This guest blog post is authored by Ashlee Hernandez, a 2021 alumni of Cal Poly’s Higher Education Counseling and Student Affairs graduate program and former student parent. The article was written in connection with IWPR’s Student Parent Success Initiative.

Every semester, I pleaded with my professors to release me early from class so I could run to the on-campus child care center before it became dark. To get our parking spot, I needed to walk a mile off-campus where the roads were poorly lit, and it was even harder to see when it rained.

I was a student parent caring for my 18-month-old child, and I had no other alternative but to live an hour from campus because students with dependents were prohibited from living in university housing.

I often felt invisible being forced to walk off-campus in the dark, rushing to pick up my child for the evening. If only my instructors knew what it took for me to attend class each morning: waking up at 5:00 a.m., making breakfast and packing lunches, dropping off a crying toddler at the campus child care center, parking off-campus, and finally making it to class. I persisted despite of these challenges. In fact, these moments propelled me to ensure that these inequities would not be inherited by future students who were also parents.

Too often, student parents are overlooked in higher education settings, where it is assumed that all students are free of caregiving responsibilities. Notably, at predominately white institutions, the organizational culture pushes student parents to believe they must navigate caregiving-related conflicts on their own and assimilate to the traditional student identity. The diverse, intersectional experiences of students with children—combined with the lack of holistic care support—create compounding challenges for student parents, making us less likely to finish college.

On my campus, I only met other student parents informally; there wasn’t any standardized way of tracking students with young children on our campus. Luckily, through an internship with Cal Poly and mentorship under Dr. Tina Cheuk, I had the opportunity to form the Students with Dependents Initiative with a group of students and staff committed to advocating for improved policies and practices that prioritize the needs of students with caregiving duties. Since the initiative launched, we have amended a 50-year-old class attendance policy that provides student parents the opportunity to make up missed classwork when their dependents are sick. We advocated for priority registration so student parents can schedule classes around their parenting duties. And, we guaranteed access to parking permits for all student parents. These small wins have led us to an even bigger success.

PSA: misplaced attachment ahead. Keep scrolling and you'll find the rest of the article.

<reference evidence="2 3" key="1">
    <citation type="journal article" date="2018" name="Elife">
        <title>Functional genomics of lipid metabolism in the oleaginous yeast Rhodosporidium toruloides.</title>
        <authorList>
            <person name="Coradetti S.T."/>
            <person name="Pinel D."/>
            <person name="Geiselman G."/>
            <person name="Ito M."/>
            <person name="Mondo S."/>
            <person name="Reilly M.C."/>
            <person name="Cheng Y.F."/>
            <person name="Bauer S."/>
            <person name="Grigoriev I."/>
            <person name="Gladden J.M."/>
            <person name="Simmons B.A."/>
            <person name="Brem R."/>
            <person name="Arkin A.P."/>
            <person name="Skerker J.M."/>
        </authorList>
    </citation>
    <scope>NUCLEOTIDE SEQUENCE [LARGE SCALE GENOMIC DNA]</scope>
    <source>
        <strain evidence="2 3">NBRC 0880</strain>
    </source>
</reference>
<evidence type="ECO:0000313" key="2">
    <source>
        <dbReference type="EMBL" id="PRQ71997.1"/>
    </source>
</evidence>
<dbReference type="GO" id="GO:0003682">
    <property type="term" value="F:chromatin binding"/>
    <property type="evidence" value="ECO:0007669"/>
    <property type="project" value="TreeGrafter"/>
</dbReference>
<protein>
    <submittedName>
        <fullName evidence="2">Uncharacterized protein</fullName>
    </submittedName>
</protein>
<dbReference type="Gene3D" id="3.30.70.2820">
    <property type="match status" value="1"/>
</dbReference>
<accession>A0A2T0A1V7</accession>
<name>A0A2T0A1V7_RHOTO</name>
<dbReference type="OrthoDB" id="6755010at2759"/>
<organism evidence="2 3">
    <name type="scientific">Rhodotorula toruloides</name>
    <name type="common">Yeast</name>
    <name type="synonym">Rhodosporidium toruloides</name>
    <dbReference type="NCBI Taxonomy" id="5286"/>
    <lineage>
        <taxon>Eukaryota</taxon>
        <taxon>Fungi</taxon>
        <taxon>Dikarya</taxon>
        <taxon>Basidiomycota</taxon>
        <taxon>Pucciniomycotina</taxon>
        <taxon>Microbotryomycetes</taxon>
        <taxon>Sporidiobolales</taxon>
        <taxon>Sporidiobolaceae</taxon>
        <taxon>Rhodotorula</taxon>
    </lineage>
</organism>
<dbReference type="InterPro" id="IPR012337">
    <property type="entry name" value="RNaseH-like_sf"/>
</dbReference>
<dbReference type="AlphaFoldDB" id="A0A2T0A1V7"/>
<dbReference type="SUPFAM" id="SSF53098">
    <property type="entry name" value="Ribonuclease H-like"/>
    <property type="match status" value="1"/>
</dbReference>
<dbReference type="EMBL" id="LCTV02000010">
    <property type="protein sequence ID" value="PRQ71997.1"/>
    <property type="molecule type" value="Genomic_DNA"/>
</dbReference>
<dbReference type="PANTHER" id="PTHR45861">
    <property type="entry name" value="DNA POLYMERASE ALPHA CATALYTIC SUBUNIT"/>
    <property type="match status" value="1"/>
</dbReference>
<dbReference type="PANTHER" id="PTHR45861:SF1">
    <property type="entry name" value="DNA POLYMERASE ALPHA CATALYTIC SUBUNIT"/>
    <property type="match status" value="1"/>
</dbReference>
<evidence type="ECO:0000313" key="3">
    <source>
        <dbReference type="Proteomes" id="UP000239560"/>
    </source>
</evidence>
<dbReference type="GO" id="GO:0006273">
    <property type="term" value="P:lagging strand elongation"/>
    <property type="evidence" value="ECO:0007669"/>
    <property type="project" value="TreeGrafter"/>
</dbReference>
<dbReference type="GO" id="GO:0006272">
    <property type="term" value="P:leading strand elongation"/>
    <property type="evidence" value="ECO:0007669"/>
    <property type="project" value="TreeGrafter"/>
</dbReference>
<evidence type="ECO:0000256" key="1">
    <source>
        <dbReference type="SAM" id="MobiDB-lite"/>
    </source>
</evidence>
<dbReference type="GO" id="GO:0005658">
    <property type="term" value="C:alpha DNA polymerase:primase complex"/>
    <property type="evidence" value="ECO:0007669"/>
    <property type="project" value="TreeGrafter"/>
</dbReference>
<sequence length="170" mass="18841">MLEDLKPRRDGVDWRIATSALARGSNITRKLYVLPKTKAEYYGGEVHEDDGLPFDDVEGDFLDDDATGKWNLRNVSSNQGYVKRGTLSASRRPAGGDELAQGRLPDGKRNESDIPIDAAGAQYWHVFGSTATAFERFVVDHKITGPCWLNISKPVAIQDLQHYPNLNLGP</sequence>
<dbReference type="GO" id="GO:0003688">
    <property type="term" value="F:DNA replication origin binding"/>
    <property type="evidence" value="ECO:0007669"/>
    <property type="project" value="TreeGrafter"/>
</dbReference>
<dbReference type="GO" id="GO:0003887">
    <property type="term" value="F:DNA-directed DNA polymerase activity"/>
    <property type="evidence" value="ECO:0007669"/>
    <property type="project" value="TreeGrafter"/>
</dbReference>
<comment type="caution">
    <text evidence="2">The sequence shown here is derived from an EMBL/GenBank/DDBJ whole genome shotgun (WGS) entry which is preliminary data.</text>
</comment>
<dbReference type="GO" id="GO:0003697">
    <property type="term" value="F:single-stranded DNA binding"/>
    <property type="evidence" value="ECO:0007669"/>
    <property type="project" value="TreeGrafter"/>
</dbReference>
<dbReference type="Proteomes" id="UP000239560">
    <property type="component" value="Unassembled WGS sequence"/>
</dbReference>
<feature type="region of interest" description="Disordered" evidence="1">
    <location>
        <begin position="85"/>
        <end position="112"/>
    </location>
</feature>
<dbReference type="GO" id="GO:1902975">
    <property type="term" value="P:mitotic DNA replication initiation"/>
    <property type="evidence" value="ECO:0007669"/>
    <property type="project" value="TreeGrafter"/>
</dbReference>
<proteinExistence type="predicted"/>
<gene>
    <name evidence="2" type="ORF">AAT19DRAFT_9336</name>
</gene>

This spring, the Board of Directors at Associated Students, Inc. (ASI) passed Resolution #21-04, calling for the systematic data collection of student parents across our 23-campus institution, the largest four-year public university system in the nation serving nearly half a million students. Our student-led team relied on key research from IWPR in advancing this policy. As I write this, the resolution is on its way to Chancellor Castro’s desk for review and signature.

This data will allow university leaders to create policies that better reflect the lived realities of our diverse student populations, including supporting retention and graduation rates and building communities that allow student parents to thrive both on- and off-campus. If the university would have had this data on-hand just a few years ago, student parents with young children like me would not have had to face these additional hurdles simply trying to get to and from class.

Ashlee Hernandez is a 2021 alumni of Cal Poly’s Higher Education Counseling and Student Affairs graduate program. During her time with California Polytechnic State University-San Luis Obispo, she worked to build a robust and active Student with Dependents program, led a comprehensive institutional needs-assessment on behalf of pregnant and parenting students, and secured institutional and state grant funding for their basic needs. She was also awarded the CSU Sally Casanova Fellowship for advancing research on students with dependents retention.